EXPECTING A CHILD: 3 NAMING
SCRIPTURE: ISAIAH 7: 10-16; MATTHEW 1:18-25
In the name of the God who creates us, redeems us, and gives us life. Amen!
Our Advent theme this year is “Expecting a Child.” We are looking at activities around the birth of babies as ways of preparing ourselves for the celebration of the birth of Christ. First, I spoke of “Preparing.” We prepare for a child by fixing up a room, buying a car seat and crib, and preparing ourselves to be parents. We prepare for the birth of Christ by repenting of harmful ways of living, and by opening ourselves to God’s new directions and promises for us.
Second, last week I spoke of “Gathering.” When a baby is born there are many gatherings of people to celebrate its arrival. In the birth of Christ we celebrate that God gathers us to God’s heart to impart God’s love to us.
Today, I invite you to think with me about the process of “Naming” a child. For many expecting parents, naming their child consumes a lot of time, energy, emotion, creativity, and research on the current most popular names for babies. In a recent report from the Social Security administration the most popular boys’ names are Aiden, Jacob, and Jackson. The most popular girls’ names are Emma, Isabella, and Emily.
Parents often name their children after someone they hope the child will emulate, or they pick a name for its meaning, hoping their child’s personality or character will reflect that meaning.
Let me give you some examples from our family. Some of the names of Andrea’s ancestors would cause people to think twice about a name -- like Stuvie, Flossie Gladys, Jewell Leroy, or, an impressive name of a Great Grandfather---Joshua Buchannan Campbell. I was named after my father, James Joseph who was named for the brother and father of Jesus, or my Great Grandfather. Our second daughter, (AKA “baby Jesus”, mother of Ashleigh and Skyler) was named after a popular TV character of the early 1970’s ---Jennifer Jill, the name of the daughter on “The Governor and J.J.”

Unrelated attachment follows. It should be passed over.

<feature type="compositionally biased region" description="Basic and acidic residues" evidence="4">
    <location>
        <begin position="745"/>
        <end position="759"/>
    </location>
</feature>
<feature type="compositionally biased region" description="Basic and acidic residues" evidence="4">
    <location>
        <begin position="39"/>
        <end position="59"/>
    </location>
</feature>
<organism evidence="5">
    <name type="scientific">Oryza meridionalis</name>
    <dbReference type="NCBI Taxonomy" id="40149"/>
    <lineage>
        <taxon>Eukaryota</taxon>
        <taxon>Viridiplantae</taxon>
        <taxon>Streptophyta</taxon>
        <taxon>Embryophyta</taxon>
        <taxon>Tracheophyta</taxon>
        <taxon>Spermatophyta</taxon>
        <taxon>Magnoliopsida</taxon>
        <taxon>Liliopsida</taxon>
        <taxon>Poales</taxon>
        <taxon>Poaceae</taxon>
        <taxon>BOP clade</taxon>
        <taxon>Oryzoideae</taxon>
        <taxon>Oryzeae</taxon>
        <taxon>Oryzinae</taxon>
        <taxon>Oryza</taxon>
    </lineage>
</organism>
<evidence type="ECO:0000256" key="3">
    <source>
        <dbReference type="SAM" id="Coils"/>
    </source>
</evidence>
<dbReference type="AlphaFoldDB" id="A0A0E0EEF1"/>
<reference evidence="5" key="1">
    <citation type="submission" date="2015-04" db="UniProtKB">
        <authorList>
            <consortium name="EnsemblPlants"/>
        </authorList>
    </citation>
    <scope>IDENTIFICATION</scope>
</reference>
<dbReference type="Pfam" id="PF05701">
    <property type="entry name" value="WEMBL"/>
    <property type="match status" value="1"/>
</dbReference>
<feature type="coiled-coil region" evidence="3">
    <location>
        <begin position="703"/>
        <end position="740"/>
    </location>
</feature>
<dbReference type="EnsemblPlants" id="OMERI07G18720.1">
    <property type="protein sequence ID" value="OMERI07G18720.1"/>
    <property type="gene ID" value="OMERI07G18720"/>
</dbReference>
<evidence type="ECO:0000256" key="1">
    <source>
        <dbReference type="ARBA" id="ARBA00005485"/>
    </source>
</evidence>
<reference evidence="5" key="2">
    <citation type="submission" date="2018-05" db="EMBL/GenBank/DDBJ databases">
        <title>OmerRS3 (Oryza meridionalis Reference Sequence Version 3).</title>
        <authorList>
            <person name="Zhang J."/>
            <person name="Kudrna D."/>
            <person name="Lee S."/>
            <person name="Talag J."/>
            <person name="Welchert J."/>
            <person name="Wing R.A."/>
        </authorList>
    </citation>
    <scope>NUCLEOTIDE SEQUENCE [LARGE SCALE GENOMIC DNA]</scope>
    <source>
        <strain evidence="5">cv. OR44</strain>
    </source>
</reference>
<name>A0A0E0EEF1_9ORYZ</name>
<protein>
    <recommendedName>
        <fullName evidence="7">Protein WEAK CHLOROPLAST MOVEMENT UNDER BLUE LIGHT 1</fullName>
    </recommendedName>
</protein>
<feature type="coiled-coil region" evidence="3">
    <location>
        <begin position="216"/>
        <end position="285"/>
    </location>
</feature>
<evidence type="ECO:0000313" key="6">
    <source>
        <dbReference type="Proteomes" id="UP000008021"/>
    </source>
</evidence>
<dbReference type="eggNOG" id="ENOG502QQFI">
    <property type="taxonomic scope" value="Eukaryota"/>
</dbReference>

Two of my nephews have sons named “Aiden’. Our son and daughter-in-law thought about naming their son Aiden, but decided on Ashton. If you think about the possibility that my parents could have had three great grandsons named “Aiden” and two them with the last name of Welch. Names can mind boggling.
One more example from our family. ANDREA. It is a family rumor and a source of great debate whether or not Andrea was named not for one but two disasters –one a maritime disaster in which the most number of people died in the sinking of a ship in US waters; the other a geological disaster that could radically alter the landscape of the western portion of the US. I’ll let you figure out if Andrea is a disaster or not!
Biblical names were often chosen to describe a change in person, a prophecy of God, or an aspect of current history. Jacob, the cheat, becomes Israel, the one who has struggled with God and men and overcome his old ways. Abram becomes Abraham, and Sarai becomes Sarah.
In Isaiah 62 (v.4) the prophet says to the people as the Exile comes to an end: “You shall no longer be named “Forsaken,” and your land shall no more be named “Desolate,” but you shall be called “My Delight is in Her,” and your land “Married.” In the New Testament we have Saul becoming Paul, and Simon becomes Peter, “the Rock.”
The Secret Service has a long-standing practice of assigning code names to the presidents and presidential candidates they have sworn to protect. President George W. Bush was called “Tumbler.” This was the code name assigned to him when his father was president, and was reflective of young George’s behavior prior to his life-changing encounter with Christ. Ronald Reagan was called “Rawhide,” Bill Clinton was “Eagle” and Jimmy Carter was “Deacon,” acknowledging his position as a Sunday school teacher. I wonder what President-elect Donald Trump’s code name of the Secret Service will be?
In our passage today from Isaiah there is a code name in the conversation between Ahaz, the King of Judah, and the prophet. Around 734 B.C. the Assyrian Empire was threatening Syria and Israel. These two nations turn against Judah to get her to join their coalition to fight the Assyrians.
In this tense time, God appears to Ahaz and tells him to ask for a sign. In false modesty, Ahaz refuses saying he doesn’t want to test God. Isaiah steps into the conversation at that point and tells Ahaz that whether he likes it or not, God is going to give a sign. The sign will be a woman who is expecting will give birth and give her son a code name, “Immanuel,” which means “God is with us.”